Part 1: Happiness; Chapter 3: The Practice for Transforming Our State of Life [3.14]

3.14 Polishing Our Lives through Chanting Nam-myoho-renge-kyo

President Ikeda discusses the benefits of our daily practice of chanting Nam-myoho-renge-kyo and reciting portions of the Lotus Sutra.

The Mystic Law is the key to polishing our lives. In “On Attaining Buddhahood in This Lifetime,” Nichiren Daishonin writes:

“This is similar to a tarnished mirror that will shine like a jewel when polished. A mind now clouded by the illusions of the innate darkness of life is like a tarnished mirror, but when polished, it is sure to become like a clear mirror, reflecting the essential nature of phenomena [Dharma nature] and the true aspect of reality. Arouse deep faith, and diligently polish your mirror day and night. How should you polish it? Only by chanting Nam-myoho-renge-kyo.” (WND-1, 4)

Our society today is rife with negative influences. People’s lives are easily clouded and sullied. That is why we need this fundamental method for polishing and purifying our lives.

A life that has been thoroughly polished by chanting Nam-myoho-renge-kyo shines with wisdom, and this wisdom serves as a beacon guiding the way to victory in life. In “The Benefits of the Teacher of the Law” chapter of the Lotus Sutra, the wisdom of those who uphold the Mystic Law is likened to “a pure bright mirror / in which forms and shapes are all reflected” (LSOC19, 303). Just as a bright, clear mirror reflects every object as it is, a life that has been well polished can discern the true reality of all things in the world.

In The Record of the Orally Transmitted Teachings, Nichiren Daishonin comments on this passage as follows:

“The sutra passage is saying that persons whose six sense organs are pure will be like lapis lazuli or like bright mirrors in which one sees the major world system (or the thousand-millionfold world).1

“Now when Nichiren and his followers chant Nam-myoho-renge-kyo, they see and understand the ten thousand phenomena [i.e., all phenomena], as though these were reflected in a bright mirror.” (OTT, 149)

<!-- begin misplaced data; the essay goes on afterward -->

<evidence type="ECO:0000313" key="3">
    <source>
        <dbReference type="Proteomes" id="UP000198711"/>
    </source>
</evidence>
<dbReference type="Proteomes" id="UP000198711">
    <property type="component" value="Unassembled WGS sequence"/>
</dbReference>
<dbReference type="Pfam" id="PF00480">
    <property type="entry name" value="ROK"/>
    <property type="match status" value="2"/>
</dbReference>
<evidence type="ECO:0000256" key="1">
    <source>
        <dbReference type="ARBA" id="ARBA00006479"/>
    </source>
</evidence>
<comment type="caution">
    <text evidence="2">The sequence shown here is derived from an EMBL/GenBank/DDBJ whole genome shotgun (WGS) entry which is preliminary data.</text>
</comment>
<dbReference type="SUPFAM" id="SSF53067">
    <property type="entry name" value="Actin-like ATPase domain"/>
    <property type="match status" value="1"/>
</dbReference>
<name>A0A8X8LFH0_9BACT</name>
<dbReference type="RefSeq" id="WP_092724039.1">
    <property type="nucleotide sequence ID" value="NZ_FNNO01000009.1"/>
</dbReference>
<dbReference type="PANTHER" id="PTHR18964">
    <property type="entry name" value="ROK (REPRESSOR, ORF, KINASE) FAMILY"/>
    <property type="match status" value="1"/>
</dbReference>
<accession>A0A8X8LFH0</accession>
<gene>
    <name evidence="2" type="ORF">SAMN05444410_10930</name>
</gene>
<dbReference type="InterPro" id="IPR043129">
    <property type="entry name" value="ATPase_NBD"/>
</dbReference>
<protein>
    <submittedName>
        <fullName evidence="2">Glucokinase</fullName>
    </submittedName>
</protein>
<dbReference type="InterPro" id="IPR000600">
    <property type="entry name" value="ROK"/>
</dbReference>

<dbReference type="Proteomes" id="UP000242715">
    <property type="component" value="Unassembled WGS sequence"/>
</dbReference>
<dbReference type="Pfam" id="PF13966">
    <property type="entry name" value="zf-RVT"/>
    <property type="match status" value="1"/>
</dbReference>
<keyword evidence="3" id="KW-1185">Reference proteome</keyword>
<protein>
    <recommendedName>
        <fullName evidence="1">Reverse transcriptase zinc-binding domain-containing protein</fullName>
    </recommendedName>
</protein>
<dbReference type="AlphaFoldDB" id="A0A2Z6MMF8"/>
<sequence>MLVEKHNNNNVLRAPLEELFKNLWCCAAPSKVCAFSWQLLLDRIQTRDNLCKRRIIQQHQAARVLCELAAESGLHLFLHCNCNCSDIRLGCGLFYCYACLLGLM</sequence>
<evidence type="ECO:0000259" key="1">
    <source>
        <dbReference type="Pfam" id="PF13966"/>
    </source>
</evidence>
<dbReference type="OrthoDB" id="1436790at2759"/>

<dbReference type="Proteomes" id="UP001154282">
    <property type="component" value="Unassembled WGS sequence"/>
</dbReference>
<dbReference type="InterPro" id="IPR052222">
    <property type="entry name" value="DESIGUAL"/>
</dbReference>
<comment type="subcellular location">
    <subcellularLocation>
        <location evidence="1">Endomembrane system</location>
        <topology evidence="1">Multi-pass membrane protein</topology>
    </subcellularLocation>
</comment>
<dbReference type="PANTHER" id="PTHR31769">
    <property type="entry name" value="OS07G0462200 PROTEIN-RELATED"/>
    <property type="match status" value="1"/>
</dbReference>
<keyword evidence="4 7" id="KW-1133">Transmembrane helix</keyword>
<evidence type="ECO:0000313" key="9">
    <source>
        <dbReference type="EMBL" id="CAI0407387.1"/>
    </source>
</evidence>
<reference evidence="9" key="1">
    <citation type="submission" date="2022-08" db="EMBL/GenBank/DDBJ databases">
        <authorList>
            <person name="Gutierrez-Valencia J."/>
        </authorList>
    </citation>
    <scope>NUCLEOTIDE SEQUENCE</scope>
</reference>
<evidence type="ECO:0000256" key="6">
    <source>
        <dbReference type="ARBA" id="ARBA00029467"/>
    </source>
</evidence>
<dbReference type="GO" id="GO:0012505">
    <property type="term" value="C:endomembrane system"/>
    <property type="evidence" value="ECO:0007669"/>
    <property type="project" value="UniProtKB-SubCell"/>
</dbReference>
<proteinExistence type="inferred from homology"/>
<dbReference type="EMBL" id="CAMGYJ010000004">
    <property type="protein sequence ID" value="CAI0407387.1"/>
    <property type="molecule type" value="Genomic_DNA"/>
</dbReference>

Lapis lazuli is one of the seven kinds of treasures.2 The purification of the six sense organs3 is one of the benefits achieved by practitioners of the Mystic Law that is outlined in the “Benefits of the Teacher of the Law” chapter. In other words, through Buddhist practice, we purify and enhance our mental and perceptual faculties as represented by our eyes, ears, nose, tongue, body, and mind—that is, our life in its entirety.

The “bright mirror” of a well-forged and polished life fully reflects the universe, society, and human life. The “bright mirror,” fundamentally, is the Gohonzon—in other words, the life of Nichiren Daishonin. In a broader sense, it is the “bright mirror of the single mind [of faith]” (cf. OTT, 149) of all those who believe in the Gohonzon as disciples of the Daishonin.

This is the profound significance of faith in the Mystic Law. Through strong faith, we can elevate and transform our lives—spiritually and physically—to their purest and strongest possible state. The purification of our lives through faith is the driving force for our victory as human beings. That is why it is vital for us to persevere in faith until the very end of our lives.

From a speech at an Arts Division general meeting, Tokyo, May 10, 1987.

The Wisdom for Creating Happiness and Peace brings together selections from President Ikeda’s works under key themes.

  • *1Major world system: Also, thousand-millionfold world. One of the world systems described in ancient Indian cosmology.
  • *2Seven kinds of treasures: Also, the seven treasures. Seven precious substances. The list differs among the Buddhist scriptures. In the Lotus Sutra, the seven are gold, silver, lapis lazuli, seashell, agate, pearl, and carnelian.
  • *3Purification of the six sense organs: Also, purification of the six senses. This refers to the six sense organs of eyes, ears, nose, tongue, body, and mind becoming pure, making it possible to apprehend all things correctly.